National Labor Relations Board, Petitioner, v. Local 254, Building Service Employees International Union, Afl-cio, Respondent, 376 F.2d 131 (1st Cir. 1967)Annotate this Case
April 10, 1967
Elliott C. Lichtman, Washington, D. C., with whom Arnold Ordman, Gen. Counsel, Dominick L. Manoli, Associate Gen. Counsel, Marcel Mallet-Prevost, Asst. Gen. Counsel, and Paul Elkind, Atty., Washington, D. C., were on petition for adjudication in civil contempt, for petitioner.
Harold B. Roitman, Boston, Mass., for respondent.
Before ALDRICH, Chief Judge, McENTEE, and COFFIN, Circuit Judges.
ALDRICH, Chief Judge.
This is a petition to hold a union in civil contempt for violations of a Labor Board order which we enforced following our opinion in NLRB v. Local 254, Building Service Employees International Union, AFL-CIO, 1 Cir., 1966, 359 F.2d 289. Before stating our findings, we will recite the basis for that order. Local 254, the union, represents employees of contract cleaners, who are persons engaged in furnishing building cleaning and janitorial services, after hours, to industrial and other concerns. One Kletjian, a contract cleaner doing business as University Cleaning Company, at one time had a collective bargaining agreement with the union, but upon his employees disassociating themselves therefrom the contract was not renewed. The Board found that (in some undetermined respect) the union and University had an existing labor dispute. Concededly, some of University's employees do not receive all the benefits that the union has obtained from some other cleaners.
In March and April, 1963, the union apprised the United Airlines' Boston office, which employed University, that University was nonunion, was undermining wage rates, and was destroying the union's "public image." When United did nothing, the union threatened to picket, and did. The two pickets carried signs saying, "The contract cleaners employed here are not members of Local 254, AFL-CIO." They engaged in no physical obstruction, or even in conversation. The picketing occurred during United's business hours, and never while employees of University were on the premises. After two weeks it stopped. Essentially the same pattern was followed at the place of business of an A & P grocery store in Boston, another of University's customers.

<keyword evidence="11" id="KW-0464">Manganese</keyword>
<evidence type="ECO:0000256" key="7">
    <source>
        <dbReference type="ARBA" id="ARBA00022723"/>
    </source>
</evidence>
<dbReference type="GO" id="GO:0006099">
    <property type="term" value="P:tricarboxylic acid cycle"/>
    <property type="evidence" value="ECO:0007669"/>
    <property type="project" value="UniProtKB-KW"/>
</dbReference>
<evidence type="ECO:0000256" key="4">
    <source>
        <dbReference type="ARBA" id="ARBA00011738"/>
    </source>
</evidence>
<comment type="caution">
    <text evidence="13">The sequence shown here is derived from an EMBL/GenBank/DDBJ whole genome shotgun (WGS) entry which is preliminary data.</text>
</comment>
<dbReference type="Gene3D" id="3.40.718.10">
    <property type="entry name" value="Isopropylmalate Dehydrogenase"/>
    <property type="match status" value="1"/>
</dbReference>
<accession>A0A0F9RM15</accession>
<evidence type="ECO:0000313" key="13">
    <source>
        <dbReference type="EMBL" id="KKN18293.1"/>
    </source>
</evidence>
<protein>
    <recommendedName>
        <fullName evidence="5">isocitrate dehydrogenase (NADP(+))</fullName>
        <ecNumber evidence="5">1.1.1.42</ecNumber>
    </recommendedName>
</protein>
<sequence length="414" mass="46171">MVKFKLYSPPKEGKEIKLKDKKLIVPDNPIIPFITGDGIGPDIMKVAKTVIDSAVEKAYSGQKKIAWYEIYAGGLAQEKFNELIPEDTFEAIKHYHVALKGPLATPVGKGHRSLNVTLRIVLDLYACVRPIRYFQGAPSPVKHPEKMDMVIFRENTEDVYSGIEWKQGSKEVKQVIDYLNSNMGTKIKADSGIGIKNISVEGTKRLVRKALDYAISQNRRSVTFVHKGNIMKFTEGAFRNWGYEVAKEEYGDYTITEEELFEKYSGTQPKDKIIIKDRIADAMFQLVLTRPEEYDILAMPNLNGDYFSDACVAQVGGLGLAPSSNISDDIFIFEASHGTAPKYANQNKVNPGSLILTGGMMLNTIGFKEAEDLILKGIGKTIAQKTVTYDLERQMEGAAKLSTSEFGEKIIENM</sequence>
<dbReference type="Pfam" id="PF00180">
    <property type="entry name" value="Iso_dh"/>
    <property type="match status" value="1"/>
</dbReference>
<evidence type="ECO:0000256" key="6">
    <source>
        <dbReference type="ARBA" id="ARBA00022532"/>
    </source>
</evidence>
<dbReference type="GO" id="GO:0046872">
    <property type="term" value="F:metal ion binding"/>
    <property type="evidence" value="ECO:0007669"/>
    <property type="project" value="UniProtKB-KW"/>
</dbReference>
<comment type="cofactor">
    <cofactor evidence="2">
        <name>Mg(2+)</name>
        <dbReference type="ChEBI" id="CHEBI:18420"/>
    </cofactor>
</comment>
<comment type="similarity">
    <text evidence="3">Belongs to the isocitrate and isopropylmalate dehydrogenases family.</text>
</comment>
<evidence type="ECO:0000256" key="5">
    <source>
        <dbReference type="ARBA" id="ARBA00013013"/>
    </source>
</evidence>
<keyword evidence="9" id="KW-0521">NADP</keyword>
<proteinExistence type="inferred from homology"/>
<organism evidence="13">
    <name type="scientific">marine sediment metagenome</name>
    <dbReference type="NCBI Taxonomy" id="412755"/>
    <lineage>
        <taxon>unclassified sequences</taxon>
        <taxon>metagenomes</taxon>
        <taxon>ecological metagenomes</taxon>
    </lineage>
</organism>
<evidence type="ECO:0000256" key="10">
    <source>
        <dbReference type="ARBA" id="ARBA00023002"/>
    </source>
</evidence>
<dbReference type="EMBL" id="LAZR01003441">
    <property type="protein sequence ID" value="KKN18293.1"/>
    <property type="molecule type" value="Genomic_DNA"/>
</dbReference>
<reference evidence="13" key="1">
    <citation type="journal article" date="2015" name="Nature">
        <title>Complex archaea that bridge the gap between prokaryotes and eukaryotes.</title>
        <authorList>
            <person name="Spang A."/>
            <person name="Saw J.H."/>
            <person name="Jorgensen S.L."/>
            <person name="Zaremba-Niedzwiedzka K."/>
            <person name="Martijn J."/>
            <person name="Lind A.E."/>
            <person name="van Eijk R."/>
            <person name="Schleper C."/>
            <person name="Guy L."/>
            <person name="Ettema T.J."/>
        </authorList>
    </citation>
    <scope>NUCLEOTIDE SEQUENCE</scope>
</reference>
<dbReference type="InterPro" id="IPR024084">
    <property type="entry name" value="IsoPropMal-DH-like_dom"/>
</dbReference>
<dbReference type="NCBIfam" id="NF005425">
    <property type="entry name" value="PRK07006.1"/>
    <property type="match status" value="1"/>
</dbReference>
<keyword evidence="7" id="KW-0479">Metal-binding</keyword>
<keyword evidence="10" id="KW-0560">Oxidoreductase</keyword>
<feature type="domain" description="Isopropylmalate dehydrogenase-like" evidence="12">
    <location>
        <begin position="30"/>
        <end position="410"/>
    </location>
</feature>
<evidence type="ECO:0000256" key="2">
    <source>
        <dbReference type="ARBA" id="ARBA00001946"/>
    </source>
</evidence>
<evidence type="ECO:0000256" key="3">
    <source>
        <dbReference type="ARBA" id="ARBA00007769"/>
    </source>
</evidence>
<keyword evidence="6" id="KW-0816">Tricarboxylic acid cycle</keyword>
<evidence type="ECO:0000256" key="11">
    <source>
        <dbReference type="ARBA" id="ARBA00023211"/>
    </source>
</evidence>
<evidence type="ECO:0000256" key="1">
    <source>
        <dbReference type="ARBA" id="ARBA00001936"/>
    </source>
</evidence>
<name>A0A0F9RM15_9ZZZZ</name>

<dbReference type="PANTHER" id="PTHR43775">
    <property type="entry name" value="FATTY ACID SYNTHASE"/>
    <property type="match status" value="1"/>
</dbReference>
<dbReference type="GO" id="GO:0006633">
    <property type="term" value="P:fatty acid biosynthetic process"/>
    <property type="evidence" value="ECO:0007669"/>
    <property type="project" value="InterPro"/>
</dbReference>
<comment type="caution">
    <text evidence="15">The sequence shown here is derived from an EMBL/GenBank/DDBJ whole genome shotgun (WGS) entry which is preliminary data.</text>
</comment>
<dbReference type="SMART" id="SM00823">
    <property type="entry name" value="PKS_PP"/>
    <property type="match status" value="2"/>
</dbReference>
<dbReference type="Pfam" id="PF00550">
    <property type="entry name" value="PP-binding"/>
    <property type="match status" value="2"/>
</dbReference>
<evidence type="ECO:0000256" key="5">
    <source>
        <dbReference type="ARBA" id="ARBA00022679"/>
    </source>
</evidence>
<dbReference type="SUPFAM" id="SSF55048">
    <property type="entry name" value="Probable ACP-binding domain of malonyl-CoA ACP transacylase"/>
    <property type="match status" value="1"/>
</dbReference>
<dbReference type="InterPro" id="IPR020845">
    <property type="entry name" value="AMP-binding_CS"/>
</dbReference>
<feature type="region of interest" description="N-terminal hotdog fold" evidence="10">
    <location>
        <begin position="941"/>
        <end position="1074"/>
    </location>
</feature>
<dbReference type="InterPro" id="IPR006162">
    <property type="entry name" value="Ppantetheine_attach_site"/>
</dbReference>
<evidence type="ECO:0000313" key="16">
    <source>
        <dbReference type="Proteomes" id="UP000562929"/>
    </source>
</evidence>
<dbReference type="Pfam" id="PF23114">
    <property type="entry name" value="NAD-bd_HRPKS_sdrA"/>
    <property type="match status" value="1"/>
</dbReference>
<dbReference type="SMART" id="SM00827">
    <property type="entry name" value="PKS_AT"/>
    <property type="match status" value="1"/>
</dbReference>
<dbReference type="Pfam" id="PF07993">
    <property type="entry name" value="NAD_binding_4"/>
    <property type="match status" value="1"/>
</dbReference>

In resisting the Board's finding that this was a violation of the act the union phrased as its principal point on review, "Whether picketing which is limited to informing the public that cleaners employed at a location are nonunion is in violation of Section 8(b) (4) (ii) B of the Act." It argued to us that the "picketing activities * * * were limited to informational acts," and that the union "was following the specific product, University cleaning service, to the appropriate locations * * * where University operated and where the public could be alerted to the facts." For this it cited NLRB v. Fruit and Vegetable Packers (Tree Fruits), 1964, 377 U.S. 58, 84 S. Ct. 1063, 12 L. Ed. 2d 129. We held the reliance misplaced, and agreed that the Board's finding of forbidden conduct directed towards University's customers was warranted. The order that we enforced forbade, "threatening, coercing or restraining United Airlines, The Great Atlantic & Pacific Tea Co., or any other person similarly engaged in commerce or in an industry affecting commerce, where an object thereof is to force or require them to cease doing business with Herbert Kletjian d/b/a University Cleaning Co."